Dragon Keeper Review


A little more than a hundred of serpents are herded by the last dragon queen alive up the Rain Wild river to hatch. The serpents are supposed to use mud from the river bank, mix it with their full of ancestral memory saliva, and then cover themselves with hard cases made of the mixture. They’ll stay inside their cocoons until it’s time for them to hatch as dragons.

But the hatching process this time has gone awry. The serpents were too skinny when they started the long arduous journey from the sea to the river. And the timing is also errant, they should have come up in summer, not in winter like this, when they would not have enough time to cocoon. Many of them have died during the excursion, some others die in the case-making process. Some of them barely close their cases. Something is definitely off.

The dragons that hatch from the cases are at best a third of a normal dragon size. And all of them are born with some shape of deformity, some have too short tails, while some others’ wings are stunted. In the worst cases, they come out of their cases without dragon memories at all. Dragons are intelligent creatures who should have born with their ancestral memory intact, who should have remembered everything ever happened. And not like these dumb-wits who don’t know what’s what which have just hatched.

With their stubs of wing, the dragons can’t fly, let alone hunt food. And after their queen left them to mate, they have to be miserably dependent on the Rain Wilders who live in a settlement around the clearing to hunt for them and feed them. Such a demeaning condition for haughty creatures like dragons.

The clearing itself is basically far from an ideal place for the dragons to live. The sunlight does not reach it for enough hours, the river water is not silver enough, and the food that the Rain Wild hunters give them are mostly half-rotten fish or putrefied meats which are both insulting and scant. Days go by, living in such a poor condition, the number of the Dragons keeps getting smaller, some of them die because of disease, some of them fail to fight for the paltry food and one of them even die trying to walk out of the clearing, killed by Rain Wilders and sold as pieces at very high prices.

It’s clear that keeping dragons even stunted ones in a closed clearing is not a sustainable plan. As undignified and trapped the dragons suffer, the Rain Wilders are growing anxious towards their side by side settlement with hungry and frustrated beasts. Together, the dragons and the Rain Wilders need to find a permanent solution for their predicaments. But will the arrogant dragons deign to traipse side by side on the problematic rope with mere humans?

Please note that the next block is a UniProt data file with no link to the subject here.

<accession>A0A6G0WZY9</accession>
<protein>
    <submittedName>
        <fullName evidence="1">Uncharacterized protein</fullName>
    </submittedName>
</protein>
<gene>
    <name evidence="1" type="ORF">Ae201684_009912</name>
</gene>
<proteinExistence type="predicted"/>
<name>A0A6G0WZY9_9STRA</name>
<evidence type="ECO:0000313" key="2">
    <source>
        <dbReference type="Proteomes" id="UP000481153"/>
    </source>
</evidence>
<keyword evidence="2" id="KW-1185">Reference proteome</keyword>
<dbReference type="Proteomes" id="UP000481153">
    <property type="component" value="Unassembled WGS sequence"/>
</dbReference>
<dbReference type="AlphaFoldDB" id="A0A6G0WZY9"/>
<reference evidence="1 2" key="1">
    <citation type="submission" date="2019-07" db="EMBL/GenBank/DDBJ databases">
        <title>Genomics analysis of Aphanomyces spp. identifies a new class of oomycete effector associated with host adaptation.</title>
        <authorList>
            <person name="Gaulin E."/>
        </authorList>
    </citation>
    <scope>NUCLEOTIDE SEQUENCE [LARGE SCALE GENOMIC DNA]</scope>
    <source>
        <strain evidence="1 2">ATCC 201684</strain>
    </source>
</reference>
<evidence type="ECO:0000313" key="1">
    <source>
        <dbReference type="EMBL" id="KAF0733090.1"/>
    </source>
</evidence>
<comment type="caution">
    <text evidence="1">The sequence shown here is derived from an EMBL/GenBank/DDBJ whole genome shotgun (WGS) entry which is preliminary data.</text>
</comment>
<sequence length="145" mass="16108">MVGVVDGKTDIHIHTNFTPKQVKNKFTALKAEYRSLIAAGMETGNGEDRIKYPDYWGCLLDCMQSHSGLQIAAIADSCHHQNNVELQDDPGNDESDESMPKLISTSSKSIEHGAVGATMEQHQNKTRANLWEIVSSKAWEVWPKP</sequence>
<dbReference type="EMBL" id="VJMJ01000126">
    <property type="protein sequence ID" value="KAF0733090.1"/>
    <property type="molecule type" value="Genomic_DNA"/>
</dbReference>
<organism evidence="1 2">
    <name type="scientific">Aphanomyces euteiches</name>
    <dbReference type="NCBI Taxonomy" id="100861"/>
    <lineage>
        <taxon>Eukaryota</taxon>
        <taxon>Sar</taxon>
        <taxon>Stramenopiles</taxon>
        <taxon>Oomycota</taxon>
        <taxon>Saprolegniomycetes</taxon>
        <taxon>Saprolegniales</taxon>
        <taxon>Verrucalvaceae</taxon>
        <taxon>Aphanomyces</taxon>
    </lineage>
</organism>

This book is a very well-painted imaginary world with gorgeous elements, such as dragons, tree cities, acid rivers, and ever-changing tributaries. Apart from that, Hobb also gives a three-dimensional effect to the story by layering it with intangible but absolutely necessary aspects like politics and customs. 

There are several chief characters in the story, from which perspectives the tale is narrated. The multiple lenses which the plot is lead through very much help sharpen and chisel the characters’ personalities and preferences in details, letting readers know them through and through. We learn their backstories, their motives, hence we’ll understand them that they do what they do being influenced by their natures and their culture, just like a real human being, and our understanding would also include how the dragons think. Because the dragons are smart beasts who also play politics and have tradition themselves.

I thought it’s worth noting that all kinds of temperament thrown into the mix are fitting, driving the plot into a sensible and inevitable closure. The story patiently waits until everything set in place before the plot starts to make a permanent shift. The preparation happens not only in the actions the characters take but also in the way of the characters’ minds work. Some of the characters, like Alise and Thymara, have such problematic lives, and long for a different life which they themselves are not sure of what kind. They need time to think of their future, and sometimes external nudges are needed in the decision-making process. And every required step takes place precisely and in good timing, it weaves the story robust and sturdy.

Dragon Keeper doesn’t set its focus on ornamental aspect of its fantasy world, but instead it prioritizes on laying out a strong plot which pulled me extra tightly throughout the book. If you value plot higher than other aspects in a narrative like me, this story will quickly be one of your favorites too.

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